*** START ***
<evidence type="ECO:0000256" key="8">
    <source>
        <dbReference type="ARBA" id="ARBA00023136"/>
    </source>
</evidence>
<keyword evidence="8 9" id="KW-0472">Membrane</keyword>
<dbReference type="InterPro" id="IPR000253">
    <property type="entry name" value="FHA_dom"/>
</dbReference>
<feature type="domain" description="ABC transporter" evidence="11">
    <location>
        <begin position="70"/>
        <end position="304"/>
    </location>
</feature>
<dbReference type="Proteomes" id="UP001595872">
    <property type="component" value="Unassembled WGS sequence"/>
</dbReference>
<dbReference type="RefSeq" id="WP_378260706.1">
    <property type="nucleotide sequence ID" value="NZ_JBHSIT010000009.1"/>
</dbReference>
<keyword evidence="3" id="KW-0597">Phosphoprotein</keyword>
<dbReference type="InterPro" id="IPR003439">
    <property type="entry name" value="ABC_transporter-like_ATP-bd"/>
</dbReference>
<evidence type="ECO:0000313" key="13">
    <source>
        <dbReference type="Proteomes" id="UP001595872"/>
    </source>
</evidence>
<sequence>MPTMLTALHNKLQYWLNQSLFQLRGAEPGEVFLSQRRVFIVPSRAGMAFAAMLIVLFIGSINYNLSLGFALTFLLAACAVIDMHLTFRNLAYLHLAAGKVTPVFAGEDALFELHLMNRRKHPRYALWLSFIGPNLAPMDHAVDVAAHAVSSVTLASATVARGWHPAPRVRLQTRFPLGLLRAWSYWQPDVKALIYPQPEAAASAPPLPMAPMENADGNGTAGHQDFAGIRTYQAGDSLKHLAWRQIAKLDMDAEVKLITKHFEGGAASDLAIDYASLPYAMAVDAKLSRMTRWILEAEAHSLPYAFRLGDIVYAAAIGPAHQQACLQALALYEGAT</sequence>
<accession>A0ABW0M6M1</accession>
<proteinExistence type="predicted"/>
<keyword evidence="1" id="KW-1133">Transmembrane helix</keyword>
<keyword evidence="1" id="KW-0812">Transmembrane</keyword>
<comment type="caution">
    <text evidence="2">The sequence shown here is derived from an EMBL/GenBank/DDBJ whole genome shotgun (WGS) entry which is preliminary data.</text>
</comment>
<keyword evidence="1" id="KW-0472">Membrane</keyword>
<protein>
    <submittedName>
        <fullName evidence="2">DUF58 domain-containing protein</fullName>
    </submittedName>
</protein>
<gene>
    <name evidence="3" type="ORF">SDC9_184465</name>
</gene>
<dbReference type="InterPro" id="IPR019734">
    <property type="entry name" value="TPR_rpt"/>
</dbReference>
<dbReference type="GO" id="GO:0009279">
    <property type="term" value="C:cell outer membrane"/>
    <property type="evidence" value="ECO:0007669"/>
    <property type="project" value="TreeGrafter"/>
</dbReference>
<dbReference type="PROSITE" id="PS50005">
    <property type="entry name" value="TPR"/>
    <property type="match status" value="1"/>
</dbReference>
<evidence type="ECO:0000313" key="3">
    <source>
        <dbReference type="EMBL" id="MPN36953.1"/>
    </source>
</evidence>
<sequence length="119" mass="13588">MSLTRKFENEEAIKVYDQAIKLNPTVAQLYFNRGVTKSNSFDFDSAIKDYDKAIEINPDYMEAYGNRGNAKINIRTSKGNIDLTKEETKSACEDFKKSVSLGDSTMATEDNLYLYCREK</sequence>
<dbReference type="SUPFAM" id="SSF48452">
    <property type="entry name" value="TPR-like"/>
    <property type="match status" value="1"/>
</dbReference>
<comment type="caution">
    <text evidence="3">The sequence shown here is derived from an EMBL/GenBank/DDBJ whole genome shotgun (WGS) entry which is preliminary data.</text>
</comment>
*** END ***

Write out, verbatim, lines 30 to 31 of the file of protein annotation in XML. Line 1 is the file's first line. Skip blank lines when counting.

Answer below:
</evidence>
<sequence>MPTMLTALHNKLQYWLNQSLFQLRGAEPGEVFLSQRRVFIVPSRAGMAFAAMLIVLFIGSINYNLSLGFALTFLLAACAVIDMHLTFRNLAYLHLAAGKVTPVFAGEDALFELHLMNRRKHPRYALWLSFIGPNLAPMDHAVDVAAHAVSSVTLASATVARGWHPAPRVRLQTRFPLGLLRAWSYWQPDVKALIYPQPEAAASAPPLPMAPMENADGNGTAGHQDFAGIRTYQAGDSLKHLAWRQIAKLDMDAEVKLITKHFEGGAASDLAIDYASLPYAMAVDAKLSRMTRWILEAEAHSLPYAFRLGDIVYAAAIGPAHQQACLQALALYEGAT</sequence>